Author: Attorneys at Antone, Casagrande & Adwers
Published on: November 18, 2020

On March 15, 2017, the U.S. District Court for the District of Hawaii issued a worldwide temporary restraining order stopping the government from implementing the 90-day travel ban on entry into the U.S. by immigrants and nonimmigrants from six predominantly Muslim countries (Iran, Libya, Somalia, Sudan, Syria and Yemen), and the 120-day ban on the U.S. refugee program of President Trump’s Executive Order issued on March 6, 2017 (see discussion below).

In addition, on March 16, 2017, the U.S. District Court of the District of Maryland joined the District of Hawaii.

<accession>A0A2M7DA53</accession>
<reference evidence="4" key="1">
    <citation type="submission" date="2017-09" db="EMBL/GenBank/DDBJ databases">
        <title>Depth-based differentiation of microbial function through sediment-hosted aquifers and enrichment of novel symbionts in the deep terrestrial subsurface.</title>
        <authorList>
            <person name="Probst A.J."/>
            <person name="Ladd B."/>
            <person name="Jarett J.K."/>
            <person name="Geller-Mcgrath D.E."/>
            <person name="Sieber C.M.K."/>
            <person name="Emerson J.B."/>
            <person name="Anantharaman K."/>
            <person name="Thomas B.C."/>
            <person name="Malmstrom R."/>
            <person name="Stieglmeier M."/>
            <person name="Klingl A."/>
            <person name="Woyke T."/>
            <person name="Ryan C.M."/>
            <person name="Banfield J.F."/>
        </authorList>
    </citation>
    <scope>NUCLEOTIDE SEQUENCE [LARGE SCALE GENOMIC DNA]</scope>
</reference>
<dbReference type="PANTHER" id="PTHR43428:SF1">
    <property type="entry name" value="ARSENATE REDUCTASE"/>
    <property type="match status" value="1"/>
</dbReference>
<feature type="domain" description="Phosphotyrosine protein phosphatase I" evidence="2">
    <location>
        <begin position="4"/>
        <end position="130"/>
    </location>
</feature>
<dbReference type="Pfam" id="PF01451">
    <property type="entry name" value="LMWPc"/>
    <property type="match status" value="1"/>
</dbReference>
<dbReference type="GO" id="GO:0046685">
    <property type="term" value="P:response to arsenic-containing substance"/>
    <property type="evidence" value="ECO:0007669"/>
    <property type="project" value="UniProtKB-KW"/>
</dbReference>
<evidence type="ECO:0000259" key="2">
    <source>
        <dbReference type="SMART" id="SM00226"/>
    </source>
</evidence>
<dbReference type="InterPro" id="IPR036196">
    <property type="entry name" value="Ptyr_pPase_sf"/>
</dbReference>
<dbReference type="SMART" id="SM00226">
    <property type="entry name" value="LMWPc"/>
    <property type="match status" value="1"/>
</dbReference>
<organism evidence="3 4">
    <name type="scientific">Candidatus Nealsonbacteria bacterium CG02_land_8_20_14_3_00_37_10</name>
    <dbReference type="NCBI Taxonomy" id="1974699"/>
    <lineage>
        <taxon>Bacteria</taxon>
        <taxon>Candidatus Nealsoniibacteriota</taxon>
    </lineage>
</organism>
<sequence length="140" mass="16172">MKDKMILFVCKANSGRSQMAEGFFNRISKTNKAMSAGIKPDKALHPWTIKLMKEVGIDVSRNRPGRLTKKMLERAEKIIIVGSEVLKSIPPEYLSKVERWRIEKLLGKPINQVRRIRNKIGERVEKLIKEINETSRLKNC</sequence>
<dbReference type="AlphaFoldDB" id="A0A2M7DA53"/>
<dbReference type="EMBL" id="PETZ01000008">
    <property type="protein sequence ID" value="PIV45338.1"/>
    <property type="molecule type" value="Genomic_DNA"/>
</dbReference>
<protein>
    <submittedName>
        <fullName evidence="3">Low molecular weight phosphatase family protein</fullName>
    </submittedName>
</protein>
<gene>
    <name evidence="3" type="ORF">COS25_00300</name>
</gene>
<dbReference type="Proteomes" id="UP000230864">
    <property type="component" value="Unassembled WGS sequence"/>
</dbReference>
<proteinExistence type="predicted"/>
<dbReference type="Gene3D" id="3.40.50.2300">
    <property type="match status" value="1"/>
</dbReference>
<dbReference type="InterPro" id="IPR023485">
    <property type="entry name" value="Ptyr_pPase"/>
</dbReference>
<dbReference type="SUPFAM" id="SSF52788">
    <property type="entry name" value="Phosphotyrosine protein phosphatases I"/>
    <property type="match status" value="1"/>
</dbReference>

With the ruling of these two judges – others may follow – travelers from these six Muslim-majority countries and refugees will still be able to travel to the United States.

The Department of State has advised that U.S. Embassies and Consulates will continue to process visas for nationals of the six countries as before.

Interpretation and implementation of this Executive Order is constantly changing, not only based on the outcome of various litigation across the country, but also as the result of clarification provided by the various agencies involved.

We will continue to track any and all new developments regarding President Trump’s Executive Orders on immigration and we will make every effort to provide you with the most up-to-date general information.